rockthelaw wrote:whymeohgodno wrote:Just wondering since you aren't going for biglaw, I'm assuming you got $$$ to fordham?
While you may have had a different reason for posting this, I'm assuming for sake of argument that you're concerned about the cost of law school, or have read a bunch of hardcore TLS gunners saying things like, "Law school isn't worth it if you have to pay for it," and found solace in their points.
I know that TLS' main motto is: Go to HLS at all costs, maybe CCN, the rest of the t-14 with a scholarship, and maybe a tier 1 school with full-or-close-to-full scholarship. This mentality is fine for a number of people (one thing to keep in mind about the TLS community is that it is a FRACTION of the actual law school community), however this is not how the majority of students look at law school. Yes, we can argue about the utility of paying X number of dollars for a degree AND taking out loans to pay for it DESPITE the possibility that you will have a difficult time paying back said loans. I'd even concede that this is a fair and highly persuasive argument not to go to law school if your main focus is the economic return. While I'm not suggesting this shouldn't be a factor in your decision, I am stating that many people have very different reasons for attending law school.
Some people come to law school because they really want to be lawyers. Some attend because their family will pay for it. Some attend because they want to change careers. Some attend simply because they don't have anything better to do, or think this is the last and only way they'll ever be successful. And yes, some people attend because they've convinced themselves that by reading 6 casebooks, writing 6 exams, and doing 4 legal writing assignments that they're guaranteed a 160k starting salary and a life of luxury.
The point is, everybody has their own motivation for attending law school. Some people have unrealistic goals (ex.: attending Fordham guarantees you a spot at a V50 firm, or that a JD will guarantee them at least some prestigious job), and later in their law school and professional careers they might struggle to comprehend how they so grossly exaggerated their expectations. But, in general, the people I've met are aware of the economic situation, know that it's tough to get the job they want straight out of school, but are optimistic that they can work hard and establish themselves in the world at some point. The degree is really only the start of your career. You actually have to make it work, whether you land big firm job, a position with a small shop, a government position, or, hell, you decide at the last minute to open up a bar with your buddy who just got his MBA.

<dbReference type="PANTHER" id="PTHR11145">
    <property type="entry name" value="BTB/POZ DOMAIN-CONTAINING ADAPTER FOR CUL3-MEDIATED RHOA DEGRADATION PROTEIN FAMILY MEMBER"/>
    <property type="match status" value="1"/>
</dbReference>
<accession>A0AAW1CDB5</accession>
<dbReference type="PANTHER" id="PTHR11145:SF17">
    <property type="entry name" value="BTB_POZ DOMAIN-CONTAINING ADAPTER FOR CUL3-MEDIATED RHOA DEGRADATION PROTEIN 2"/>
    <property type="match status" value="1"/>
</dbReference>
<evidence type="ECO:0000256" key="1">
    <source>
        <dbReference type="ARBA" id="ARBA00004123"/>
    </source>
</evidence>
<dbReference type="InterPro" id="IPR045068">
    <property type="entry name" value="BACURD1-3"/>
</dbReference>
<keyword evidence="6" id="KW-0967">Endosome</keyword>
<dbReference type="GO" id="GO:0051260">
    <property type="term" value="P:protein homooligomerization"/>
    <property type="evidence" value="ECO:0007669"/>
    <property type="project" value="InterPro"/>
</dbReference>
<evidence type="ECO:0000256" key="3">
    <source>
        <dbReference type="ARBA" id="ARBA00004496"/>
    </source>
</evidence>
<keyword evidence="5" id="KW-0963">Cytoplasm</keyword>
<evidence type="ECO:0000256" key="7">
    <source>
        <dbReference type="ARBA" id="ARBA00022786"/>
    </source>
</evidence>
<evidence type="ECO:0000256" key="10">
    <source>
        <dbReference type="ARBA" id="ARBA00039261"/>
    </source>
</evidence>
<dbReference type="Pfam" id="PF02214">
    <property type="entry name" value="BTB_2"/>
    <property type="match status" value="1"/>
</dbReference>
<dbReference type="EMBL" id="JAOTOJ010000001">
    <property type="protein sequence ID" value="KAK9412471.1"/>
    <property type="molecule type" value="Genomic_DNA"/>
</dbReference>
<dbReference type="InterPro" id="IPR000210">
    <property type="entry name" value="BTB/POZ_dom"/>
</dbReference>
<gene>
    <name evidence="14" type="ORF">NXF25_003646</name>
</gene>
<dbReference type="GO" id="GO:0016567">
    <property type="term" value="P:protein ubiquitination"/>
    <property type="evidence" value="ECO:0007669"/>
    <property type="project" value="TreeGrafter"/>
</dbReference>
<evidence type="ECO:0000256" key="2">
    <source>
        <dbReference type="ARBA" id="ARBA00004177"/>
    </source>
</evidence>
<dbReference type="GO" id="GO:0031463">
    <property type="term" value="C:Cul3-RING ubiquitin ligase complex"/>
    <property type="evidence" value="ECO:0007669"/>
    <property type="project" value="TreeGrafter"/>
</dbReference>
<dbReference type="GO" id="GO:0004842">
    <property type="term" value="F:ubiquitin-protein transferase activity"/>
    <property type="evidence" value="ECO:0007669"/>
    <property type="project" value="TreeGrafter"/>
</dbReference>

In the end, you have to work hard to achieve your goals. If the money issue really wears on you, don't make the investment. Outside of a very narrow range of schools, law school does not guarantee you any set salaries. It's up to you to decide whether, for you, it's worth the time and money to be a lawyer whether or not you've got a nice office and motions to file on behalf of Fortune 500 companies. I know people are baffled that after 7 years of higher education, you might only be making 50k while working 70 hour weeks. But, you know the score. So, you can make the choice.
Of course this doesn't really say anything good or bad about Fordham, but I'll leave that to nygrrrl since she's Fordham's best cheerleader!
While I agree with most of your post the bold part is what makes the market crowded. Everyone "assumes" that with hard work and perseverance they will be able to pay back their debt and find at least a decent job practicing law. This just isn't true.
Most if not everyone works hard at law school - yet most people don't find a job that can even pay back the debt.
Don't assume that you will be a special snowflake and that somehow everyone else who fails in the job market is doing so because they are trying less than you or because they are somehow less motivated. The chances are if you don't go to a top school or go to a school with $$$ or go to a school and graduated top of your class, you will be stuck with 200k debt without a job that can pay it back.
It's not about making money - I know. But it's about being able to at least pay back a 200k debt...